French riot police raid migrant 'jungle'

French riot police on Tuesday rounded up scores of mainly Afghan migrants in a dawn raid on a makeshift camp known as the "Jungle," used as a base to make risky attempts to reach Britain.

Minor scuffles broke out between police and some 80 activists who set up a human chain around the camp dwellers in the Channel port of Calais, but the migrants did not resist as they were led away one by one.

Immigration Minister Eric Besson said 276 people were detained in a two-hour raid involving 500 officers and he hailed the operation as a key blow to smuggling networks.

Besson warned of more raids to come on nearby squats and camps.

"This is the end of the law of the jungle and of people-traffickers," Besson told reporters as he toured the sandy scrubland, where bulldozers and woodcutters were tearing down the shacks and tents.

The camp's makeshift mosque was taken down by hand and Besson said its contents would be transferred to the Calais mosque.

The police operation "targeted the tools of the criminal gangs who sell migrants passage to Britain, exploit them and have them living in what had become an open air garbage dump," he said.

Nearly half the migrants identified themselves as minors and were to be taken to shelters, he said. The adults will be offered the chance to apply for asylum, money for a voluntary return home or a place in a shelter.

For adults who refuse, France would "consider a forced return to the country of origin," based on a case-by-case assessment of the security risks involved for them. He did not confirm how many of those detained were Afghans.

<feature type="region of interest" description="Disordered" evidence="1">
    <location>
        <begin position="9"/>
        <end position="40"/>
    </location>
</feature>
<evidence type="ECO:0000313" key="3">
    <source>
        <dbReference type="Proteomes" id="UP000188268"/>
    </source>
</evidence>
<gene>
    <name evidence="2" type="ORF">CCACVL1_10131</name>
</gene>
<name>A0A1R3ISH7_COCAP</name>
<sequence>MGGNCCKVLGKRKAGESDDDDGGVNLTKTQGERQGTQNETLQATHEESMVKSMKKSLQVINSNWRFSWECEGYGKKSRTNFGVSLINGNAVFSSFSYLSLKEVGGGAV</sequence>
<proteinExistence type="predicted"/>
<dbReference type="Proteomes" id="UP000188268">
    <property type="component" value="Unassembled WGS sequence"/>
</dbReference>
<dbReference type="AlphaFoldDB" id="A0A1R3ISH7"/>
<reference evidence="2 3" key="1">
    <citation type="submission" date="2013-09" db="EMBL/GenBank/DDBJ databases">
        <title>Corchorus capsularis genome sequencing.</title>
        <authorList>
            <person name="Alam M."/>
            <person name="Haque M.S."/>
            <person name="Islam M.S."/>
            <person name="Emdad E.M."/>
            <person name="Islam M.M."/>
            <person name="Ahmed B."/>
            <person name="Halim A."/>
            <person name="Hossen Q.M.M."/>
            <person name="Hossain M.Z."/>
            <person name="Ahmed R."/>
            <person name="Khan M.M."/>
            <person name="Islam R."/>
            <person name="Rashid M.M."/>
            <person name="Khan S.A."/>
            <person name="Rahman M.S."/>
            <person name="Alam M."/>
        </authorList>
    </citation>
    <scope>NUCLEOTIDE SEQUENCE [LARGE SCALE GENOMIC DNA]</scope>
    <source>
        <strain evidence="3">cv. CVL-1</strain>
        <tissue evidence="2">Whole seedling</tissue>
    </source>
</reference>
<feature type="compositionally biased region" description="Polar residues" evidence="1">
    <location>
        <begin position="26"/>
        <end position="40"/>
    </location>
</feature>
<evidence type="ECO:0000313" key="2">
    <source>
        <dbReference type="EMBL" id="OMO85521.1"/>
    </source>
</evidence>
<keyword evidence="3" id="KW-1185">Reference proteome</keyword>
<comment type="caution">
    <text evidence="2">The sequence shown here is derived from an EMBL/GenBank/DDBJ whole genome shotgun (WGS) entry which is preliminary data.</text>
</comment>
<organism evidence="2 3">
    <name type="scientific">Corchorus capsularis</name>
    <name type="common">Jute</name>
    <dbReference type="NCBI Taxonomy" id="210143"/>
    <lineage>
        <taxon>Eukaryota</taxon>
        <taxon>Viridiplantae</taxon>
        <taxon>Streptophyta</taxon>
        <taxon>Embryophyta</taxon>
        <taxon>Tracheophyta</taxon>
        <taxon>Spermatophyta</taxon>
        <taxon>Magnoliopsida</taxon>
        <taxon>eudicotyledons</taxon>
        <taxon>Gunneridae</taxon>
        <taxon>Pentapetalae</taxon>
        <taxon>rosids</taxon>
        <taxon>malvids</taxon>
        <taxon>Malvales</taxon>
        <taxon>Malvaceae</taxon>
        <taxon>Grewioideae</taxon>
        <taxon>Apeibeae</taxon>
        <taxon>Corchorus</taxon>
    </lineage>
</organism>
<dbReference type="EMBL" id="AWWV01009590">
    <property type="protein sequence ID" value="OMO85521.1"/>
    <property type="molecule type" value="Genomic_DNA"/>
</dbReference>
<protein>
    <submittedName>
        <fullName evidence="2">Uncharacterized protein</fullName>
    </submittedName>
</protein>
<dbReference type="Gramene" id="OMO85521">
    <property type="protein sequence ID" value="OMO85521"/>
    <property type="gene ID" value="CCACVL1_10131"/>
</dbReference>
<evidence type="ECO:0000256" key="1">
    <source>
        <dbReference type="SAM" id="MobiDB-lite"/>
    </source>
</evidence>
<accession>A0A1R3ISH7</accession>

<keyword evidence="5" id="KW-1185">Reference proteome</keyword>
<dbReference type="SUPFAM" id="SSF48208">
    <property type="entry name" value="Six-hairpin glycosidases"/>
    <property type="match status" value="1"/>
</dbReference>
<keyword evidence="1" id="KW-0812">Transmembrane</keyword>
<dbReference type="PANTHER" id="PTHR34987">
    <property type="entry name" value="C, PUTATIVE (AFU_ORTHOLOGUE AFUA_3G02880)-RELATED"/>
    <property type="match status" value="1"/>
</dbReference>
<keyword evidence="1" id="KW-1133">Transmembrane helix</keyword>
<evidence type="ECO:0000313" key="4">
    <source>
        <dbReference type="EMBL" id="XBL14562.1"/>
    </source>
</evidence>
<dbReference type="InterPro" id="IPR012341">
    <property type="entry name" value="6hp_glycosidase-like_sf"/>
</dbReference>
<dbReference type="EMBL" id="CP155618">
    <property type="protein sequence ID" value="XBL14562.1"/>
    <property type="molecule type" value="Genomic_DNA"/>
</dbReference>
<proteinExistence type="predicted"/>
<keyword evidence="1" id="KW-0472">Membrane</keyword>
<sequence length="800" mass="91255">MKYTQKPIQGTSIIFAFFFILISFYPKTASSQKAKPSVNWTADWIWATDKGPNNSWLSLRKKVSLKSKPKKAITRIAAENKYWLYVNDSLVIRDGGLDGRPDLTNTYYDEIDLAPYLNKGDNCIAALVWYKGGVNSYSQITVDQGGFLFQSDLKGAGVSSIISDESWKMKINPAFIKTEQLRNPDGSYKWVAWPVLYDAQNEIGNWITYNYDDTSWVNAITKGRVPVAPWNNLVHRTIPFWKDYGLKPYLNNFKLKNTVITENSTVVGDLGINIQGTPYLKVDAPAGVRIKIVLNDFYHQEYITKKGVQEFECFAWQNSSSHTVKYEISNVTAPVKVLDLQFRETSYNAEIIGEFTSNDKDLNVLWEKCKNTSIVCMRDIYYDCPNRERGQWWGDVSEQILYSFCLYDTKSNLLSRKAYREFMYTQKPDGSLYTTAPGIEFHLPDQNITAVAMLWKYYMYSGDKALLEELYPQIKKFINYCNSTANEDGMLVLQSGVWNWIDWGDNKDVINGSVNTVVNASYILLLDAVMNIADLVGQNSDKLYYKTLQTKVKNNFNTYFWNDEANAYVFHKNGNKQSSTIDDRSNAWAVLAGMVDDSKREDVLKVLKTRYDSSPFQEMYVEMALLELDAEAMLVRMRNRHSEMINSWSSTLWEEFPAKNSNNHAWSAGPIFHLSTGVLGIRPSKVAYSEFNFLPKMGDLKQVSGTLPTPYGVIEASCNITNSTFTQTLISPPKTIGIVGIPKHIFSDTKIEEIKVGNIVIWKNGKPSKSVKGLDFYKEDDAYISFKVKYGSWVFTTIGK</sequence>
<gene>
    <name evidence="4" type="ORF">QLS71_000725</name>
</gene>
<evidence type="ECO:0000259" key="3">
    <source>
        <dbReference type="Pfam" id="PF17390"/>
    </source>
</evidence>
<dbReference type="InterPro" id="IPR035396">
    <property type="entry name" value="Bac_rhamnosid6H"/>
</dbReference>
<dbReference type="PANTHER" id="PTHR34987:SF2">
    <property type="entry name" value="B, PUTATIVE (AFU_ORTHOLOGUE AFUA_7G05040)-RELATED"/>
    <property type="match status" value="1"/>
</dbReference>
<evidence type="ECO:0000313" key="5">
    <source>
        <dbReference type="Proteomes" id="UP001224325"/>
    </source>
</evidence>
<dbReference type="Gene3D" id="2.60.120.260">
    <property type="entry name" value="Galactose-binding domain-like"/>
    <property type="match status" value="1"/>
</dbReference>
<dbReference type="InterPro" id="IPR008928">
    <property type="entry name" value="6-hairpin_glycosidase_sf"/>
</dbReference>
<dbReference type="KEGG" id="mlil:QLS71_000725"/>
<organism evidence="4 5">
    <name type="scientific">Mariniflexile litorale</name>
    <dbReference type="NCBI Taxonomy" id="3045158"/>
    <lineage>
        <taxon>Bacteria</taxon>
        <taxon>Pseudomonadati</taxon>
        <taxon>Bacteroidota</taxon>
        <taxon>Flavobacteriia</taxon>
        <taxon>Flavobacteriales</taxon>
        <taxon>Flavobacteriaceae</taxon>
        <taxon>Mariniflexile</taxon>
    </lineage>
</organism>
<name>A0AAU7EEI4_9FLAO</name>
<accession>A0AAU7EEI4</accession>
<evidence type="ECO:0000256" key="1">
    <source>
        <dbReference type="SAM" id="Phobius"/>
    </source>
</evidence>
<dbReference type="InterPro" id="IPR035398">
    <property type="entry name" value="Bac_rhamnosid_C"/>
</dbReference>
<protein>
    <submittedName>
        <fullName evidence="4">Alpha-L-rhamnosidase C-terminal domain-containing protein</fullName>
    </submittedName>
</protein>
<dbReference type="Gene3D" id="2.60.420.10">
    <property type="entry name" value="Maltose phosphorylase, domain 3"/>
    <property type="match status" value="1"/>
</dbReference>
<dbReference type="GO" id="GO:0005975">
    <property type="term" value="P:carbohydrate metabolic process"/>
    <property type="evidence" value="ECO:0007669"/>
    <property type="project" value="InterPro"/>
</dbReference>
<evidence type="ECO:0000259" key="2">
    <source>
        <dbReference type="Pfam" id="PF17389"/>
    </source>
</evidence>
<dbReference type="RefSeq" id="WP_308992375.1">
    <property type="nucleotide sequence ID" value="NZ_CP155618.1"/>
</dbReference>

From a peak of 700 mostly Afghan Pashtuns in the "jungle" in June, aid groups say two thirds had fled ahead of the operation, heading to Britain, Belgium, Holland, Norway or elsewhere.

After a watchful night, the remaining dwellers rose at dawn with the muezzin's call, performing morning ablutions before bracing for the raid.

The men and boys huddled together behind banners that pleaded with the authorities for shelter, but were led away, some in tears.

Eighteen-year-old Bilal Hazarbauz said: "Maybe they will deport me to Afghanistan.

"But where else can we go? This is our home, there is no other place."

Besson said the Calais crisis was partly caused by the lack of a coherent European Union migration policy, saying states should agree to share the asylum burden more fairly, while boosting the powers of the border police Frontex.

Thousands of mainly male migrants from Afghanistan, Iraq and other troubled nations, have headed to Calais in the past decade to try to jump on a truck, ferry or a train crossing to Britain.

The "jungle" sprung up after the authorities closed a shelter at Sangatte, near Calais, in 2002 because of crime and British accusations that it was a magnet for migrants.

From Saint Malo in Brittany to the Belgian border, aid groups still count some 17 migrant camps and squats along the Channel coast, where hundreds of Iraqis, Afghans or Eritreans await their attempt at the British El Dorado.